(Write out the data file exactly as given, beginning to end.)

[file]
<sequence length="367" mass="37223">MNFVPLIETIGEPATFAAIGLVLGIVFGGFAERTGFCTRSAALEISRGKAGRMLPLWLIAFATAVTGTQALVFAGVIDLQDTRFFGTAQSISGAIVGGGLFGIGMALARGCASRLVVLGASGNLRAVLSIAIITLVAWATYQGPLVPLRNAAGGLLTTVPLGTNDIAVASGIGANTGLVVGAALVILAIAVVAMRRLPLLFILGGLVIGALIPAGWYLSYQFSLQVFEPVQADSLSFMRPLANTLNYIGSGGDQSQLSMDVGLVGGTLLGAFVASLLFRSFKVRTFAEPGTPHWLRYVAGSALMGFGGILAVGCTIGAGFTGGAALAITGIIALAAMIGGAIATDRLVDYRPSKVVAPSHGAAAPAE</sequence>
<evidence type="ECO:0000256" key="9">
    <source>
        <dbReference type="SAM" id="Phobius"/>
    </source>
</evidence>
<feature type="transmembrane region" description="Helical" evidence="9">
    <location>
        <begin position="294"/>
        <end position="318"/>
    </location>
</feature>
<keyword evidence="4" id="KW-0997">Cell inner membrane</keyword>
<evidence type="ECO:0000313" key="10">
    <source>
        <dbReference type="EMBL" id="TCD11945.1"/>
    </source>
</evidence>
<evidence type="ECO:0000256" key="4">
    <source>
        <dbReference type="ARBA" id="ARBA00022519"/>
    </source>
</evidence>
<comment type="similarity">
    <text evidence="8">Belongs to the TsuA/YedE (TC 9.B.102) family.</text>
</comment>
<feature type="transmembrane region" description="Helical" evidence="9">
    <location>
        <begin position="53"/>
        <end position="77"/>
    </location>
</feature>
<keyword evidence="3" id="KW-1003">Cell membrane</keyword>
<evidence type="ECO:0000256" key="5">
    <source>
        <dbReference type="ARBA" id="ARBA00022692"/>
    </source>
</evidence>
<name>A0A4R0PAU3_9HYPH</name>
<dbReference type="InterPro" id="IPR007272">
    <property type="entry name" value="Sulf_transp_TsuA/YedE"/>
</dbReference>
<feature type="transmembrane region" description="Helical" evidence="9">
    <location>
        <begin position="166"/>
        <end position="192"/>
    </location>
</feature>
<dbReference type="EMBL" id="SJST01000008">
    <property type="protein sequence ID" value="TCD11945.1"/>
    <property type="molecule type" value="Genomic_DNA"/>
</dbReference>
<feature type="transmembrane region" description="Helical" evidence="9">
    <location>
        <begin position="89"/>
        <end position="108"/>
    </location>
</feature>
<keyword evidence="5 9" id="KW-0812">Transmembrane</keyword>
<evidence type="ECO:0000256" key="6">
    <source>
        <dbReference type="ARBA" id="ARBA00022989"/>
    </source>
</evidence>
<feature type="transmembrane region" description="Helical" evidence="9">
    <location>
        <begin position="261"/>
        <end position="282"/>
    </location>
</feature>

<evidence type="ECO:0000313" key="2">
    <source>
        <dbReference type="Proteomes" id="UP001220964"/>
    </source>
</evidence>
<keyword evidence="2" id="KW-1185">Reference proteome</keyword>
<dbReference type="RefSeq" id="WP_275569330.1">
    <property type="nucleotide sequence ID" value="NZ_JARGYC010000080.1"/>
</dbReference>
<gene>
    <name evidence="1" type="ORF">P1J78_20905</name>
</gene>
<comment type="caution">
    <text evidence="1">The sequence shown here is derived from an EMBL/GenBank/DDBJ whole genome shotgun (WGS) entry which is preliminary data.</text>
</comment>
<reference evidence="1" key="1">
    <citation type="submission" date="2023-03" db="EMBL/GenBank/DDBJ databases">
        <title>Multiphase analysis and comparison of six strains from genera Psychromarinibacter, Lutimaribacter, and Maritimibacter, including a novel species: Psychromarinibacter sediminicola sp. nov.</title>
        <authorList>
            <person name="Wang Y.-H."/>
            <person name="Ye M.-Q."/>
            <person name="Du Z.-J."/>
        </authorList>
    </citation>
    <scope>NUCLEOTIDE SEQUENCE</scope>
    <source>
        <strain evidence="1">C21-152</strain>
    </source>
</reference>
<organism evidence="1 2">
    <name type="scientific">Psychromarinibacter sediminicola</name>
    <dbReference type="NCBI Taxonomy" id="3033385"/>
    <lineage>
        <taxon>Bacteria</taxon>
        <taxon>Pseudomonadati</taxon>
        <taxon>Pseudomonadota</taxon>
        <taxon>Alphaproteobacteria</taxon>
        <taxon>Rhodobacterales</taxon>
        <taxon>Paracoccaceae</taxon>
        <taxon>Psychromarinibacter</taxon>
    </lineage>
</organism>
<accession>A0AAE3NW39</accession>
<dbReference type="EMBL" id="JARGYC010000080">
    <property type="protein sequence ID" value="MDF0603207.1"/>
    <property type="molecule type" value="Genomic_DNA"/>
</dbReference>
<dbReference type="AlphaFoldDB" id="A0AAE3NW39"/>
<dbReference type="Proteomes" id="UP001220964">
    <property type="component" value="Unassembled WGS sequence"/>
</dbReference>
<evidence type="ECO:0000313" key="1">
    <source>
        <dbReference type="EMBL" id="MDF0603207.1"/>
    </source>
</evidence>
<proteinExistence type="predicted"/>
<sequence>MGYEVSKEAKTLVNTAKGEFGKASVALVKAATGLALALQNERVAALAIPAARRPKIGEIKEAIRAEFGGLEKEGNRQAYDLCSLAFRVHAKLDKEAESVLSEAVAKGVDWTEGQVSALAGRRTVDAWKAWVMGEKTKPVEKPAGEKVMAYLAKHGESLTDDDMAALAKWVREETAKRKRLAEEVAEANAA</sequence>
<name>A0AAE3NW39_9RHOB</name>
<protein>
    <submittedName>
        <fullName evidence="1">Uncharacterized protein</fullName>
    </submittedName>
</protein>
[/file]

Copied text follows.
<sequence length="367" mass="37223">MNFVPLIETIGEPATFAAIGLVLGIVFGGFAERTGFCTRSAALEISRGKAGRMLPLWLIAFATAVTGTQALVFAGVIDLQDTRFFGTAQSISGAIVGGGLFGIGMALARGCASRLVVLGASGNLRAVLSIAIITLVAWATYQGPLVPLRNAAGGLLTTVPLGTNDIAVASGIGANTGLVVGAALVILAIAVVAMRRLPLLFILGGLVIGALIPAGWYLSYQFSLQVFEPVQADSLSFMRPLANTLNYIGSGGDQSQLSMDVGLVGGTLLGAFVASLLFRSFKVRTFAEPGTPHWLRYVAGSALMGFGGILAVGCTIGAGFTGGAALAITGIIALAAMIGGAIATDRLVDYRPSKVVAPSHGAAAPAE</sequence>
<evidence type="ECO:0000256" key="9">
    <source>
        <dbReference type="SAM" id="Phobius"/>
    </source>
</evidence>
<feature type="transmembrane region" description="Helical" evidence="9">
    <location>
        <begin position="294"/>
        <end position="318"/>
    </location>
</feature>
<keyword evidence="4" id="KW-0997">Cell inner membrane</keyword>
<evidence type="ECO:0000313" key="10">
    <source>
        <dbReference type="EMBL" id="TCD11945.1"/>
    </source>
</evidence>
<evidence type="ECO:0000256" key="4">
    <source>
        <dbReference type="ARBA" id="ARBA00022519"/>
    </source>
</evidence>
<comment type="similarity">
    <text evidence="8">Belongs to the TsuA/YedE (TC 9.B.102) family.</text>
</comment>
<feature type="transmembrane region" description="Helical" evidence="9">
    <location>
        <begin position="53"/>
        <end position="77"/>
    </location>
</feature>
<keyword evidence="3" id="KW-1003">Cell membrane</keyword>
<evidence type="ECO:0000256" key="5">
    <source>
        <dbReference type="ARBA" id="ARBA00022692"/>
    </source>
</evidence>
<name>A0A4R0PAU3_9HYPH</name>
<dbReference type="InterPro" id="IPR007272">
    <property type="entry name" value="Sulf_transp_TsuA/YedE"/>
</dbReference>
<feature type="transmembrane region" description="Helical" evidence="9">
    <location>
        <begin position="166"/>
        <end position="192"/>
    </location>
</feature>
<dbReference type="EMBL" id="SJST01000008">
    <property type="protein sequence ID" value="TCD11945.1"/>
    <property type="molecule type" value="Genomic_DNA"/>
</dbReference>
<feature type="transmembrane region" description="Helical" evidence="9">
    <location>
        <begin position="89"/>
        <end position="108"/>
    </location>
</feature>
<keyword evidence="5 9" id="KW-0812">Transmembrane</keyword>
<evidence type="ECO:0000256" key="6">
    <source>
        <dbReference type="ARBA" id="ARBA00022989"/>
    </source>
</evidence>
<feature type="transmembrane region" description="Helical" evidence="9">
    <location>
        <begin position="261"/>
        <end position="282"/>
    </location>
</feature>

<evidence type="ECO:0000313" key="2">
    <source>
        <dbReference type="Proteomes" id="UP001220964"/>
    </source>
</evidence>
<keyword evidence="2" id="KW-1185">Reference proteome</keyword>
<dbReference type="RefSeq" id="WP_275569330.1">
    <property type="nucleotide sequence ID" value="NZ_JARGYC010000080.1"/>
</dbReference>
<gene>
    <name evidence="1" type="ORF">P1J78_20905</name>
</gene>
<comment type="caution">
    <text evidence="1">The sequence shown here is derived from an EMBL/GenBank/DDBJ whole genome shotgun (WGS) entry which is preliminary data.</text>
</comment>
<reference evidence="1" key="1">
    <citation type="submission" date="2023-03" db="EMBL/GenBank/DDBJ databases">
        <title>Multiphase analysis and comparison of six strains from genera Psychromarinibacter, Lutimaribacter, and Maritimibacter, including a novel species: Psychromarinibacter sediminicola sp. nov.</title>
        <authorList>
            <person name="Wang Y.-H."/>
            <person name="Ye M.-Q."/>
            <person name="Du Z.-J."/>
        </authorList>
    </citation>
    <scope>NUCLEOTIDE SEQUENCE</scope>
    <source>
        <strain evidence="1">C21-152</strain>
    </source>
</reference>
<organism evidence="1 2">
    <name type="scientific">Psychromarinibacter sediminicola</name>
    <dbReference type="NCBI Taxonomy" id="3033385"/>
    <lineage>
        <taxon>Bacteria</taxon>
        <taxon>Pseudomonadati</taxon>
        <taxon>Pseudomonadota</taxon>
        <taxon>Alphaproteobacteria</taxon>
        <taxon>Rhodobacterales</taxon>
        <taxon>Paracoccaceae</taxon>
        <taxon>Psychromarinibacter</taxon>
    </lineage>
</organism>
<accession>A0AAE3NW39</accession>
<dbReference type="EMBL" id="JARGYC010000080">
    <property type="protein sequence ID" value="MDF0603207.1"/>
    <property type="molecule type" value="Genomic_DNA"/>
</dbReference>
<dbReference type="AlphaFoldDB" id="A0AAE3NW39"/>
<dbReference type="Proteomes" id="UP001220964">
    <property type="component" value="Unassembled WGS sequence"/>
</dbReference>
<evidence type="ECO:0000313" key="1">
    <source>
        <dbReference type="EMBL" id="MDF0603207.1"/>
    </source>
</evidence>
<proteinExistence type="predicted"/>
<sequence>MGYEVSKEAKTLVNTAKGEFGKASVALVKAATGLALALQNERVAALAIPAARRPKIGEIKEAIRAEFGGLEKEGNRQAYDLCSLAFRVHAKLDKEAESVLSEAVAKGVDWTEGQVSALAGRRTVDAWKAWVMGEKTKPVEKPAGEKVMAYLAKHGESLTDDDMAALAKWVREETAKRKRLAEEVAEANAA</sequence>
<name>A0AAE3NW39_9RHOB</name>
<protein>
    <submittedName>
        <fullName evidence="1">Uncharacterized protein</fullName>
    </submittedName>
</protein>